Kind of interesting; I was also surprised by how fast it zoomed by.
I guess this was the nerds' main exercise.

-g
 

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Yep it moves.

The International Space Station travels in orbit around Earth at a speed of 17,500 miles per hour (that's about 5 miles per second). This means that the Space Station orbits Earth (and sees a sunrise) once every 92 minutes.
 

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Discussion Starter #5
Last year I tried catching it in my telescope at low magnification. I did catch a couple glimpses of it, but couldn't make out much detail. That thing moves FAST!

BTW, the width of my hand stretched out against the horizon is only about 10 degrees. :)
A good size pair of binoculars would probably be better than trying to track it with a telescope.

I had to take a second look at how many degrees an out stretched hand is... Thanks for the heads up. :D



S4gunn said:
I guess this was the nerds' main exercise.
Funny story. I can actually see those two nerds running. :eek:

ThunderChecken said:
The International Space Station travels in orbit around Earth at a speed of 17,500 miles per hour (that's about 5 miles per second). This means that the Space Station orbits Earth (and sees a sunrise) once every 92 minutes.
What's rather humbling to consider is that even at that speed it would take a ship about 165,000 years to reach the Centauri star system. Proxima Centauri being the closest star to our Sun.
 

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It's amazing to me how big it looks from here.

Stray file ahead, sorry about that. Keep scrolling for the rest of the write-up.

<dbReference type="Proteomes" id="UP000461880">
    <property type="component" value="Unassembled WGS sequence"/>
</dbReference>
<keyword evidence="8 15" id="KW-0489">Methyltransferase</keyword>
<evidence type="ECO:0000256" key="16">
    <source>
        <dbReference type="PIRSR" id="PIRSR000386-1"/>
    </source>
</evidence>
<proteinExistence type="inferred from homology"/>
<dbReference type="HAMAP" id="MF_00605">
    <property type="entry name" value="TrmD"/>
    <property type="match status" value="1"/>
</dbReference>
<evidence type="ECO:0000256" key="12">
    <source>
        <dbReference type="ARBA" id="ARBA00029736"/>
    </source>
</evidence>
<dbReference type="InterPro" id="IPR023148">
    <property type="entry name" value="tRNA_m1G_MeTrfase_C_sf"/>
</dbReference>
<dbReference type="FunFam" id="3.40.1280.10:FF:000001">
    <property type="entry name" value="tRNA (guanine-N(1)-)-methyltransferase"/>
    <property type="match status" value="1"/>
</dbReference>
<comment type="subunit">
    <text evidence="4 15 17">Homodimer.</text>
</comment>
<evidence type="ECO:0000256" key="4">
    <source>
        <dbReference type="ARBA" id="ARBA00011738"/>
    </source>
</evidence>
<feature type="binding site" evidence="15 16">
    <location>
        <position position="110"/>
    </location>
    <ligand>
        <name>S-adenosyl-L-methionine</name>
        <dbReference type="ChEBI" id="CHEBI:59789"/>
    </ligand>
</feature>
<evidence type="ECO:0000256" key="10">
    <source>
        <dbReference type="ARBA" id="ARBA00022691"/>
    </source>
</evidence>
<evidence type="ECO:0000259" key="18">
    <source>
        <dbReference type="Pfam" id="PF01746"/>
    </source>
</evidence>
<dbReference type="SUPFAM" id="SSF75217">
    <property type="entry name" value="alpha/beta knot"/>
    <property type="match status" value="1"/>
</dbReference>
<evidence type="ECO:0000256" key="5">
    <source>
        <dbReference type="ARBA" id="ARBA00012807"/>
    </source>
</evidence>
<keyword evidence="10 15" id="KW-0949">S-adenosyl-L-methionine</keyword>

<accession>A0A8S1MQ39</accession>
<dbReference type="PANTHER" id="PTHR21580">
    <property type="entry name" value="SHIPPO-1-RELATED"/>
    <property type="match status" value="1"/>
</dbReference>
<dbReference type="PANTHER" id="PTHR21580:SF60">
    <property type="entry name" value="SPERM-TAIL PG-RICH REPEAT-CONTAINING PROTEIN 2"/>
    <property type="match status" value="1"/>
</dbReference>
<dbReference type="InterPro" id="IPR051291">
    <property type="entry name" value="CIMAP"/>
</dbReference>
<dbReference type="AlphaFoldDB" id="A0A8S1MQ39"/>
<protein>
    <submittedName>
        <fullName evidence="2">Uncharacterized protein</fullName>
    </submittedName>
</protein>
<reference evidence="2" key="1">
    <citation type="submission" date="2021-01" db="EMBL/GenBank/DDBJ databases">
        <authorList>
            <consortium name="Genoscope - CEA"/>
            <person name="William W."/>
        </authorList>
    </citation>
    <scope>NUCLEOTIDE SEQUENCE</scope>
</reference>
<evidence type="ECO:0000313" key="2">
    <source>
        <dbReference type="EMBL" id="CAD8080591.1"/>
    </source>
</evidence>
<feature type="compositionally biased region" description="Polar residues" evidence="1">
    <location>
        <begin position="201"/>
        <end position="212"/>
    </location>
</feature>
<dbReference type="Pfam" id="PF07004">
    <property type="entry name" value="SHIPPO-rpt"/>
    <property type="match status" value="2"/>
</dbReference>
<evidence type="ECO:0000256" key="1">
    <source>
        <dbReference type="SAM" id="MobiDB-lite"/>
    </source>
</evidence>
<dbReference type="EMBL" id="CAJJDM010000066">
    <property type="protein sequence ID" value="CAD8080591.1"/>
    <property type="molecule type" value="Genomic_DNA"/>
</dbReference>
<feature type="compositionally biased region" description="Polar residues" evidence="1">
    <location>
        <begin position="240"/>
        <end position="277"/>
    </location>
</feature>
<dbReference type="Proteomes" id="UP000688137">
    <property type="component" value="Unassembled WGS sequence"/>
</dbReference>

I got to see the various shuttles over the years; they look like little V's.

The hubble is cool looking, and very visible.

Skylab was really cool; at my maximum (usable) magnification, you could just see the X of the solar array. :)


Yes, I was the kid who wondered why I couldn't see the astronauts on the moon with my 4" telescope. :D

I got to see both a Saturn Launch, and a Shuttle launch, both were freaking incredible!
 

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I got to see both a Saturn Launch, and a Shuttle launch, both were freaking incredible!
That must have been one heck of an experience. Best I saw was an Atlas launch, oh, 15 years ago.
 

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Discussion Starter #8
Grog6 said:
I got to see both a Saturn Launch, and a Shuttle launch, both were freaking incredible!
To me that would have been a life changing experience. Esp. the Saturn V launch.

Here is a video of hands down my favorite Saturn V launch.


That launch pad area reached a temp. as high as 5,800*F.

Each of the F1 engines produced 1.65 million lbs. of thrust. That equates to 38 million horsepower in terms of units of work.

And there were five (5) engines that together produced a peak of 190 million horse power. That is more horsepower than 63 Hoover Dams.

The Saturn V rocket is the only manned spacecraft to leave Earth's orbit. It needed to reach a speed of ~25,000 mph to escape the gravity well of the planet, or about seven miles per second, Mach 32.8.